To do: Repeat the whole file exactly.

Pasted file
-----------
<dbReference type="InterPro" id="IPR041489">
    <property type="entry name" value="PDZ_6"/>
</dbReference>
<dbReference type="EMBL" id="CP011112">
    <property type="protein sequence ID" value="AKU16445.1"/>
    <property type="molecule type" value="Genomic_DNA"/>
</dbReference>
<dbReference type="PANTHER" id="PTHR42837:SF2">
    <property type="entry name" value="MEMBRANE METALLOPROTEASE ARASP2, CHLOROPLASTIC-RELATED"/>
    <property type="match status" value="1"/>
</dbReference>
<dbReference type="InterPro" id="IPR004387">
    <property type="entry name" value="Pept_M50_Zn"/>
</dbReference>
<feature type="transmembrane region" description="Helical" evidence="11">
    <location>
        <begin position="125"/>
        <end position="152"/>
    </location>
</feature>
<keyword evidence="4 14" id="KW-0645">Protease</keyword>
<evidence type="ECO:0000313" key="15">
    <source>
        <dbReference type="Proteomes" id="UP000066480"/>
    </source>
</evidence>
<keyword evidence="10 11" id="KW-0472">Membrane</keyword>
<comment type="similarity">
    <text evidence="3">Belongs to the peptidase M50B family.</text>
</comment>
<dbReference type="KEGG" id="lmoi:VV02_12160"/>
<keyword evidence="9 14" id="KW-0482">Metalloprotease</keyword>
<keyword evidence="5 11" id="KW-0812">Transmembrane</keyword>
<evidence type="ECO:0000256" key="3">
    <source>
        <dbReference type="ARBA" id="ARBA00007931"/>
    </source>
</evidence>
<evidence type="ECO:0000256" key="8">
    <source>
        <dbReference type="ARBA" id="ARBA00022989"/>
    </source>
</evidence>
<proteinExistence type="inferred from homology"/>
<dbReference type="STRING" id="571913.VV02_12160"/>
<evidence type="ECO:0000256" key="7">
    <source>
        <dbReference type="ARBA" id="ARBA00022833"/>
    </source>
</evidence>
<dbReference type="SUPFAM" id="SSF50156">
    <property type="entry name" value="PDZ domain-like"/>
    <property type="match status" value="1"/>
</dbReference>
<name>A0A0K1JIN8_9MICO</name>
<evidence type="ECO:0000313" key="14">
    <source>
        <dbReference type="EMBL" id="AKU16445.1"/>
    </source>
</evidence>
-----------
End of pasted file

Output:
<dbReference type="InterPro" id="IPR041489">
    <property type="entry name" value="PDZ_6"/>
</dbReference>
<dbReference type="EMBL" id="CP011112">
    <property type="protein sequence ID" value="AKU16445.1"/>
    <property type="molecule type" value="Genomic_DNA"/>
</dbReference>
<dbReference type="PANTHER" id="PTHR42837:SF2">
    <property type="entry name" value="MEMBRANE METALLOPROTEASE ARASP2, CHLOROPLASTIC-RELATED"/>
    <property type="match status" value="1"/>
</dbReference>
<dbReference type="InterPro" id="IPR004387">
    <property type="entry name" value="Pept_M50_Zn"/>
</dbReference>
<feature type="transmembrane region" description="Helical" evidence="11">
    <location>
        <begin position="125"/>
        <end position="152"/>
    </location>
</feature>
<keyword evidence="4 14" id="KW-0645">Protease</keyword>
<evidence type="ECO:0000313" key="15">
    <source>
        <dbReference type="Proteomes" id="UP000066480"/>
    </source>
</evidence>
<keyword evidence="10 11" id="KW-0472">Membrane</keyword>
<comment type="similarity">
    <text evidence="3">Belongs to the peptidase M50B family.</text>
</comment>
<dbReference type="KEGG" id="lmoi:VV02_12160"/>
<keyword evidence="9 14" id="KW-0482">Metalloprotease</keyword>
<keyword evidence="5 11" id="KW-0812">Transmembrane</keyword>
<evidence type="ECO:0000256" key="3">
    <source>
        <dbReference type="ARBA" id="ARBA00007931"/>
    </source>
</evidence>
<evidence type="ECO:0000256" key="8">
    <source>
        <dbReference type="ARBA" id="ARBA00022989"/>
    </source>
</evidence>
<proteinExistence type="inferred from homology"/>
<dbReference type="STRING" id="571913.VV02_12160"/>
<evidence type="ECO:0000256" key="7">
    <source>
        <dbReference type="ARBA" id="ARBA00022833"/>
    </source>
</evidence>
<dbReference type="SUPFAM" id="SSF50156">
    <property type="entry name" value="PDZ domain-like"/>
    <property type="match status" value="1"/>
</dbReference>
<name>A0A0K1JIN8_9MICO</name>
<evidence type="ECO:0000313" key="14">
    <source>
        <dbReference type="EMBL" id="AKU16445.1"/>
    </source>
</evidence>